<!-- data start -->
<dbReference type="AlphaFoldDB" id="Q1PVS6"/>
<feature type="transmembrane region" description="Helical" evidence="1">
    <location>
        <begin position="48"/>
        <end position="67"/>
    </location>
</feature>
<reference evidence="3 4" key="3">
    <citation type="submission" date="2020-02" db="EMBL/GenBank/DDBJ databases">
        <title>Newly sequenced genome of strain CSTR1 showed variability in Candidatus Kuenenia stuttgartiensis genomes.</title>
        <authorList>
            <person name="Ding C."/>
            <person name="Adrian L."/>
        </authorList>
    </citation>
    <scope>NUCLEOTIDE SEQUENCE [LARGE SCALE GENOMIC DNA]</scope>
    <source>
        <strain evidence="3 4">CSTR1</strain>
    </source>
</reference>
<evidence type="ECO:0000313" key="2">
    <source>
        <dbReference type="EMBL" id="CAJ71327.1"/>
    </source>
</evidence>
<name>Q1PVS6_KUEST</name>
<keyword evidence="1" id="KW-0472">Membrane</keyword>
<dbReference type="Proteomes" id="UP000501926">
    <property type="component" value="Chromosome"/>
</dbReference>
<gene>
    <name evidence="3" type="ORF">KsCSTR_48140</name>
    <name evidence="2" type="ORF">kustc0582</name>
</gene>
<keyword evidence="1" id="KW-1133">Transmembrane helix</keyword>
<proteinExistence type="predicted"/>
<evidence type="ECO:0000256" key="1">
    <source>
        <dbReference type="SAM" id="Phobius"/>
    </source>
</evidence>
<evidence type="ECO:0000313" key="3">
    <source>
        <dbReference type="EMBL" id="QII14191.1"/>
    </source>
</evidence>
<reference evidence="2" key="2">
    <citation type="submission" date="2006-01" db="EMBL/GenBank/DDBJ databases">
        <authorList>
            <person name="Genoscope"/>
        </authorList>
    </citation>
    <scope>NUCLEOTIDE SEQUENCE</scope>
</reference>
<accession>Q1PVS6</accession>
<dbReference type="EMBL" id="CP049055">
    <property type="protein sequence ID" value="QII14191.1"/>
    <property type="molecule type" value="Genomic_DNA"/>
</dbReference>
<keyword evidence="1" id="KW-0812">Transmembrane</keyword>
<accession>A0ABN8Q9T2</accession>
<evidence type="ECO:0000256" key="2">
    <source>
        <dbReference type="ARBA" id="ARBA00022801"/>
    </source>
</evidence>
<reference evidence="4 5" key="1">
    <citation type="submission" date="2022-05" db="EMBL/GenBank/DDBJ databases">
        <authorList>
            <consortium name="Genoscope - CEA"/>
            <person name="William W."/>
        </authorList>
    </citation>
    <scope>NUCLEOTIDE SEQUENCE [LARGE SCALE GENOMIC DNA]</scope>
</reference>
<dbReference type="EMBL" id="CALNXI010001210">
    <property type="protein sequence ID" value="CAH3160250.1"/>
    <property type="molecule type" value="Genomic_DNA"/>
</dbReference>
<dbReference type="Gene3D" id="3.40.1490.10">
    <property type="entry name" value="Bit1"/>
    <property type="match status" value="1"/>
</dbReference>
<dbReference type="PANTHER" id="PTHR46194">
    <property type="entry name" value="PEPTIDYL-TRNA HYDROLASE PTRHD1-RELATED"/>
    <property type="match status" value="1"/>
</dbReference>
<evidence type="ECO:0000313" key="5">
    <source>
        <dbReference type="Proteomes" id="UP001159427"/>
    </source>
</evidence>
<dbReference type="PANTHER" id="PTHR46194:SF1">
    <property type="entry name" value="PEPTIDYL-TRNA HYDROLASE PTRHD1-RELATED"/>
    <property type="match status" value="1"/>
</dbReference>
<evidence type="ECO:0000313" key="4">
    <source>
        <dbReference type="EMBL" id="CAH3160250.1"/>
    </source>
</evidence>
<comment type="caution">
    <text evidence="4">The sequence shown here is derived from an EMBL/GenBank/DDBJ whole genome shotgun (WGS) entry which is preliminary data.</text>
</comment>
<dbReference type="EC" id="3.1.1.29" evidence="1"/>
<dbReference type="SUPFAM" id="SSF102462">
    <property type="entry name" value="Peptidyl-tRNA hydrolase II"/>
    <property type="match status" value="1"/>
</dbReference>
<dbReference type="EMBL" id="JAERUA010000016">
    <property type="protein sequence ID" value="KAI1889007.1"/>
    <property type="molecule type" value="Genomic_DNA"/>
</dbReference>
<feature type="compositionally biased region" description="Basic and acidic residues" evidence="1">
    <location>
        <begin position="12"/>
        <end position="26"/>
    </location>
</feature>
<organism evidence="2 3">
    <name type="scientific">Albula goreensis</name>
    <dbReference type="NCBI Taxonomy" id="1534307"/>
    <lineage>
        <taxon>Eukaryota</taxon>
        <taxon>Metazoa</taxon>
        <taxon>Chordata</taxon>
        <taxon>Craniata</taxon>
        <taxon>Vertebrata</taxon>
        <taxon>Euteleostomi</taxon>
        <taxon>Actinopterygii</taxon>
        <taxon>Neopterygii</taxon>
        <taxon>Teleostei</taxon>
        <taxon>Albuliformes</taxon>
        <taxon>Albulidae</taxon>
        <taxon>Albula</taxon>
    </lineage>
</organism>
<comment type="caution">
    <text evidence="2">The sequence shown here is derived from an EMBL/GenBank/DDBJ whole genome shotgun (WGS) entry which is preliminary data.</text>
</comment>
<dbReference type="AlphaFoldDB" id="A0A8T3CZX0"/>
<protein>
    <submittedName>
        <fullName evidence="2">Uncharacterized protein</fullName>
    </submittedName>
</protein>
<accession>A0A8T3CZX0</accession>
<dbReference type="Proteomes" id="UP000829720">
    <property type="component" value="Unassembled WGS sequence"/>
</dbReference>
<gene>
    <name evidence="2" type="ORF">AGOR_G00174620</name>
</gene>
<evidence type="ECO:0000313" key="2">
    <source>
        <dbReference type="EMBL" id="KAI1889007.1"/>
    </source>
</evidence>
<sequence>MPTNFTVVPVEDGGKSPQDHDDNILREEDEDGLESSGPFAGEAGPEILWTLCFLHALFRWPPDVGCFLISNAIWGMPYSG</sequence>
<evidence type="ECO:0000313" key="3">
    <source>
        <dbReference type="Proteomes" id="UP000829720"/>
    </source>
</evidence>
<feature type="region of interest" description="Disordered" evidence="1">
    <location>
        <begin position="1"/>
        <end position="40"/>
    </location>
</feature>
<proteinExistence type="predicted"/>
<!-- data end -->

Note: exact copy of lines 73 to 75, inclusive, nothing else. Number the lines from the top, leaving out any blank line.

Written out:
    </citation>
    <scope>NUCLEOTIDE SEQUENCE [LARGE SCALE GENOMIC DNA]</scope>
</reference>